Vegetables: all raw, steamed, sautéed, juiced or roasted vegetables Corn, creamed vegetables
Oils: cold pressed olive, flax, safflower, sesame, almond, sunflower, walnut, canola, pumpkin Butter, margarine, shortening, processed oils, salad dressings, mayonnaise, and spreads
Drinks: filtered or distilled water, decaffeinated herbal teas, seltzer or mineral water Alcohol, coffee and other caffeinated beverages, soda pop or soft drinks
Sweeteners: brown rice syrup, agate nectar, stevia, fruit sweetener, blackstrap molasses Refined sugar, white/brown sugars, honey, maple syrup, high fructose corn syrup, evaporated cane juice
Condiments: vinegar, all spices, including salt, pepper, basil, carob, cinnamon, cumin, dill, garlic, ginger, mustard, oregano, parsley, rosemary, tarragon, thyme, turmeric Chocolate, ketchup, relish, chutney, soy sauce, barbecue sauce, teriyaki, and other condiments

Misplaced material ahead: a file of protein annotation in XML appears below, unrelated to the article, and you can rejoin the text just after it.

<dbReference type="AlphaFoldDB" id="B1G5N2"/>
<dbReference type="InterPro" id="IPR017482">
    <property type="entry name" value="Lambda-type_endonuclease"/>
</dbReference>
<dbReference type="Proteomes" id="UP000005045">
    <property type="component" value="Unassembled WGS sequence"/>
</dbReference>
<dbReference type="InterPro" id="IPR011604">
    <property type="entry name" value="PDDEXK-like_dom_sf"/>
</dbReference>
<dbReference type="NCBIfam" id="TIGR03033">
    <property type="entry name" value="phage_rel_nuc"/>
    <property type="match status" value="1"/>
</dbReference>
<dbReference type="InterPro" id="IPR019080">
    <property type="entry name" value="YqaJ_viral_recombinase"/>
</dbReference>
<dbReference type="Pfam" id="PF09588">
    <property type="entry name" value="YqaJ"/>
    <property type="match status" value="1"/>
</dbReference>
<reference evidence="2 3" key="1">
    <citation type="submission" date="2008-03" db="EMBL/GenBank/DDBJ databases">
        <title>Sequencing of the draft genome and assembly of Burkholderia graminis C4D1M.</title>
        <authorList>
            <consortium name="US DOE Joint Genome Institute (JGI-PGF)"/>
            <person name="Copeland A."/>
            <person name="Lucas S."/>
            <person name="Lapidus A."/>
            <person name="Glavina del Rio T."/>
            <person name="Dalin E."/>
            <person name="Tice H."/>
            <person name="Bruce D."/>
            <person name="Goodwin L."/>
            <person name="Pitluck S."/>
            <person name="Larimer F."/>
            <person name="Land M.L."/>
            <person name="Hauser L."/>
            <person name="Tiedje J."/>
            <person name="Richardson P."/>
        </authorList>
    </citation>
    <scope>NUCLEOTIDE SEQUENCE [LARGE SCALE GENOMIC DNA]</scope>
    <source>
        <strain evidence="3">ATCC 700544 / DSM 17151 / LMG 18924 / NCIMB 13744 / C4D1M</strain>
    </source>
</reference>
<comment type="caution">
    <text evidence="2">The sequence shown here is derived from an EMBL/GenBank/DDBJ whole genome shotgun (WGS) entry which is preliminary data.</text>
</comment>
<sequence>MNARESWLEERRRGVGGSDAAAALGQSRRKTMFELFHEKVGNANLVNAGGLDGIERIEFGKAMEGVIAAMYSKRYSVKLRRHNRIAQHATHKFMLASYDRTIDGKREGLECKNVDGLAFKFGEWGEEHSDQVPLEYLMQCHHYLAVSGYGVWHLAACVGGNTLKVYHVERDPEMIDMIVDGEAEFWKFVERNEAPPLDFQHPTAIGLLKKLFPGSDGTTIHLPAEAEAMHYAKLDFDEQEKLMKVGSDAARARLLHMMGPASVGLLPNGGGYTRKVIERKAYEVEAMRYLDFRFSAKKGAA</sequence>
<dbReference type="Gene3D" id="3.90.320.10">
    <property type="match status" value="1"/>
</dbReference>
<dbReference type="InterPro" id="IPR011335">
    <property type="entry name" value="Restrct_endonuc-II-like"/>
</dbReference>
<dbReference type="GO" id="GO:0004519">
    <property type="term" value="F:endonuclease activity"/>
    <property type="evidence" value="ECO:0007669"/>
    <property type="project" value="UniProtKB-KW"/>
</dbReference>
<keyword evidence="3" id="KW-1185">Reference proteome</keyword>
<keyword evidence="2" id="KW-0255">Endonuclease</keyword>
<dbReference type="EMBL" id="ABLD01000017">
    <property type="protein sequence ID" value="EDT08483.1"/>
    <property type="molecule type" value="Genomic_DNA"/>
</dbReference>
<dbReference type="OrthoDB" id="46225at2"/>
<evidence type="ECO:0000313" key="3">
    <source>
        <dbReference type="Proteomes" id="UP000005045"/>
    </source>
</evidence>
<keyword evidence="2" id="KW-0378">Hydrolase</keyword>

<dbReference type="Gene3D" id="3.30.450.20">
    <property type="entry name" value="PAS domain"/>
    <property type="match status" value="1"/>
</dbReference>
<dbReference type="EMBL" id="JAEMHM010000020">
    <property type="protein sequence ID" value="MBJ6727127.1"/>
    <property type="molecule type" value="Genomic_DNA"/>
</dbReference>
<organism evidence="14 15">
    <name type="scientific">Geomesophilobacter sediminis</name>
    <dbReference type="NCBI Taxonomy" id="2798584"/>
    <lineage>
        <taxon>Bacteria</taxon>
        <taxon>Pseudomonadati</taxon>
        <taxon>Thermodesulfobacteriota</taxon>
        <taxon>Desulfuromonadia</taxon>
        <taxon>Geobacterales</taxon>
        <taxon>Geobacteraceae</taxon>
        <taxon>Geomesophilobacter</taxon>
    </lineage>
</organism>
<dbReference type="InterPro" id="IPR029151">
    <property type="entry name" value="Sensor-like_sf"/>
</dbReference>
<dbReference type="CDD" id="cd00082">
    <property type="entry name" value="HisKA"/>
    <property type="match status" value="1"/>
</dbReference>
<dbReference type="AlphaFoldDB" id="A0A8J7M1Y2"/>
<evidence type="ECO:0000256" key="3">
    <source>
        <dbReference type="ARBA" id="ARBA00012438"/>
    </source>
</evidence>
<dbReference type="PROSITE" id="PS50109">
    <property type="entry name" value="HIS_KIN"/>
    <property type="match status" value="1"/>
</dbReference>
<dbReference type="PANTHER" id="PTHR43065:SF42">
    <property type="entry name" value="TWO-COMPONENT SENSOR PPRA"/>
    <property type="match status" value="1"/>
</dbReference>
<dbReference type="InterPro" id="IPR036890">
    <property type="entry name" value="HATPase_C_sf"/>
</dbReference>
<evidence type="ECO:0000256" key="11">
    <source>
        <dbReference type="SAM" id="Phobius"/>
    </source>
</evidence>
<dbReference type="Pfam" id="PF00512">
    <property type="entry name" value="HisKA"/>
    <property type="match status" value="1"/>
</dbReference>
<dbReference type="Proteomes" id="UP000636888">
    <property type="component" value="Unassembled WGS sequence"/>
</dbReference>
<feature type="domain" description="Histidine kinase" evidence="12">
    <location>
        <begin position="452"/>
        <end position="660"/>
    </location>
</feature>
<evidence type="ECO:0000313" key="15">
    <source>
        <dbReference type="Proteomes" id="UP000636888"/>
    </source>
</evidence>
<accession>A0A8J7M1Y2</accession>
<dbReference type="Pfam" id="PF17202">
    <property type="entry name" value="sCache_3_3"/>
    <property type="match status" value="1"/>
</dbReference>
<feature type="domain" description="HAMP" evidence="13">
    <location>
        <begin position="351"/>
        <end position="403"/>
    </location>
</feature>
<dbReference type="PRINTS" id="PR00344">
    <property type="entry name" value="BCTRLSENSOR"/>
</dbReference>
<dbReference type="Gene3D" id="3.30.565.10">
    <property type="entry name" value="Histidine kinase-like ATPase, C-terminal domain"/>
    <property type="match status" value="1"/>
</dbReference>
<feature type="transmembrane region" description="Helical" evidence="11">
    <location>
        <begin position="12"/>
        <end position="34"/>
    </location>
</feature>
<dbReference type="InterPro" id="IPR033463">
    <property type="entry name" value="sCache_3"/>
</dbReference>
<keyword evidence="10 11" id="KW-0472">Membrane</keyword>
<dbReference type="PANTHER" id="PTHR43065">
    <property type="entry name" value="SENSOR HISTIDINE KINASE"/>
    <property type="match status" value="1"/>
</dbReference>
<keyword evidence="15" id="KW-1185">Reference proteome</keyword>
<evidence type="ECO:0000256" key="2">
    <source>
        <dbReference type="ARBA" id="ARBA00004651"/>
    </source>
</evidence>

Things to watch for:

  • Corn starch in baking powder and any processed foods
  • Corn syrup in beverages and processed foods
  • Vinegar in ketchup, mayonnaise & mustard is usually from wheat or corn
  • Breads advertised as gluten-free which contain spelt, oat, kamut, rye
  • Many amaranth and millet flake cereals have corn
  • Many canned tunas contain textured vegetable protein which is from soy;

look for low-salt versions which tend to be pure tuna, with no fillers

  • Multi-grain rice cakes are not just rice. Purchase plain rice cakes.
  • Many oats have wheat flour mixed with them. Avoid oats unless certified to be gluten free.


Elimination Diet Shopping List